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P38....what should I pay? PICS ARE UP!

fireman

Senior Member
I'm being offered a P38 as a part trade. He thinks $950 for it. I think it is too much. Here are the details.

BYF 44...matching A block.

Original? finish. It appears so.

No spare mag etc.

Russian Capture? It has the typical X above the ser. # on the slide. I used to own a mismatched but non import marked or refinished p38 years ago. So it seems like it might be legit?

I kinda like the gun and think it would be a good shooter but is priced high.

Shoot, I thought I did pictures but they would not load apparently. I will see if I can resize the.

Thoughts?

Thanks
 
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Zeppelin5000

Senior Member
I paid $950 for my matching byf44 about 3-4 years ago. I haven't seen those prices since.... They're all over well $1k now it seems. Today, that's a great price for a matching one imo.

However, what got me is the Russian capture part. It's matching but an RC? I'm not too familiar with how common it is to find matching captured German pistols (compared to RC 98k's where matching numbers is non existent). Are matching RC handguns a thing? If it's actually matching but just has the X engraved, that might just be about right nowadays for a slightly altered P38.20220320_211749.jpg
 

Benny65

Member
I have a cyq Russian capture, no X, but it has that black paint like finish and a import mark on the front strap. The locking block is typically black as well from the refinish. All the numbers are matching on mine. I paid 550.00 about 4 years ago at a LGS for just the pistol and a repro mag. I use it for a shooter.
P1012119  2.jpgP1012137 2.jpgP1012123 2.jpg
 

fireman

Senior Member
Is this one refinished? I go back and forth. i have only owned a couple of WW2 German pistols over the years. None were this late date.
 

Gringo

Member
Russian capture P38's come in a variety of conditions. Most common are the dipped and 'X' marked psitols, although it is not uncommon to find one without the other; for example many pistols have the 'X' but no dip, or visa versa. There are key features that will tell you if a pistol has been dipped, but fact is, that dip is definitely removeable and even if you know what you're looking at in hand, it can be difficult to tell if done correctly. Some people wont' touch the dip, and feel it is part of the pistol's history; others can't stand it and will do everything they can to get rid of it.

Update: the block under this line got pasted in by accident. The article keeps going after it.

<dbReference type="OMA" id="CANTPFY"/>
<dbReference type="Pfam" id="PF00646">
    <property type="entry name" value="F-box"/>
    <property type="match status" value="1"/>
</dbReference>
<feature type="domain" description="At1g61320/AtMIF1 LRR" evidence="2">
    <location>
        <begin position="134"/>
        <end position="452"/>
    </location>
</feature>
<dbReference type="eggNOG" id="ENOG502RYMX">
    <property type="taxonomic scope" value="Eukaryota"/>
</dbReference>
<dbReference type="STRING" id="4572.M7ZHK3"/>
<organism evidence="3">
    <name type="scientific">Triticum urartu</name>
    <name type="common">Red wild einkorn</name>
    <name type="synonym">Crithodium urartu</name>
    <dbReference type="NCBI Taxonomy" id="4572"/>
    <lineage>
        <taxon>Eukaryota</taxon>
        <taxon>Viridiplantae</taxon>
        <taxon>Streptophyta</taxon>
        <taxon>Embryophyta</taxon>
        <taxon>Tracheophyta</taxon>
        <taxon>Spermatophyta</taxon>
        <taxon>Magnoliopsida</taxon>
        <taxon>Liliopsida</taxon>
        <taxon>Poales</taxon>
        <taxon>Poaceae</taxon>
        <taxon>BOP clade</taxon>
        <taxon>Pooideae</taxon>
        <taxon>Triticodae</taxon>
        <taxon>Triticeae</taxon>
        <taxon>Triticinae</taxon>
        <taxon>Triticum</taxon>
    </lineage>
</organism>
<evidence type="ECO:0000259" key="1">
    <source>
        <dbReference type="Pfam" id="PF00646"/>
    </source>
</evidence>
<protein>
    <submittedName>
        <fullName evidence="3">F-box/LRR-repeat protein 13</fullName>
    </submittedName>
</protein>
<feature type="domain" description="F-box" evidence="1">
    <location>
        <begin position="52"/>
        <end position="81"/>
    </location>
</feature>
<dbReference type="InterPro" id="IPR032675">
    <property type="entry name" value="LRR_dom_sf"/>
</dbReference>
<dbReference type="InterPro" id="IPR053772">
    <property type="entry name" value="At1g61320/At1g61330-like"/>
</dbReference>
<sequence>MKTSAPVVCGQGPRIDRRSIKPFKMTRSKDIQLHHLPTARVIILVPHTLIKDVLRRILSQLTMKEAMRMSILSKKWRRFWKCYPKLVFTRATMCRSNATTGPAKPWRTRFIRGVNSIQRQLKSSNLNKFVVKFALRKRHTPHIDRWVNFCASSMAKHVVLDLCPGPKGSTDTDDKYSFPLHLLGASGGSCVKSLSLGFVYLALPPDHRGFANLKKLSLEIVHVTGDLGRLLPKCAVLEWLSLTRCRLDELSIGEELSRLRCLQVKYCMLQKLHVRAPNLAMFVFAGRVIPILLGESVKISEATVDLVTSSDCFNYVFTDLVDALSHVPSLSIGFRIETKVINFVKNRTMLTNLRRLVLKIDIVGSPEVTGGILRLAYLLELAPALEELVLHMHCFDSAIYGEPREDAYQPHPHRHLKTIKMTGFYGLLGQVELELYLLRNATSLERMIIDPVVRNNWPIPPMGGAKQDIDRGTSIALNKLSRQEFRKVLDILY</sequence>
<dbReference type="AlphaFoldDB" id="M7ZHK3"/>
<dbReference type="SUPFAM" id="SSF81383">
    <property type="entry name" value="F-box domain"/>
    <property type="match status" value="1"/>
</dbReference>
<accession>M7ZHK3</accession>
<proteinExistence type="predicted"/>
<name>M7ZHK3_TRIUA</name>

All three manufacturers had their own quirks about various manufacturing processes and features. For example, you should never see a blued locking block, locking block pin or trigger springs on a Walther or Mauser pistol. Ever.
Spreewerk on the other hand, used contractors that blued various components, and you can find various blued locking blocks, pins and trigger springs at various times throughout the manufacturing process from beginning to end.

So, much like with K98's, knowledge is key. I think $950 is up there for a dipped, 'X' marked pistol, even these days. If you're patient, you can find a good solid, undipped pistol without the Russian 'X' or import marks for not much more.

Generally Walthers will command a slightly higher price than Mausers, with Spreewerks generally falling on the bottom of the price scale even though they made fewer than the other two manufacturers. Walthers started before everyone else, and their very early guns (pre-1942) will be in a category of their own. Don't be fooled though...there are Spreewerks that will draw $3-4k or more. There are very early Spreewerk guns with Walther parts, and very late ones with FN slides or FN frames for example that will compete with most anything Mauser made. Late Mauser pistols (the SVW examples) are highly sought after as are very early (1942) pistols.

So, bottom line is, keep looking and be patient.
 

fireman

Senior Member
Thanks for hte info! This is being offered as part of a trade. I do think that he has put too high a trade value on it.
 

Gringo

Member
You see that little black pin sticking out right there? Absolute proof it has been dipped at one time. It can be a real tricky to remove dip from the pin, but it is relatively easy to do on the locking block. Like I said, it is not difficult to remove from the larger areas and the exterior appears to have perhaps had some of it removed at one time. DSC_2795.JPG
 

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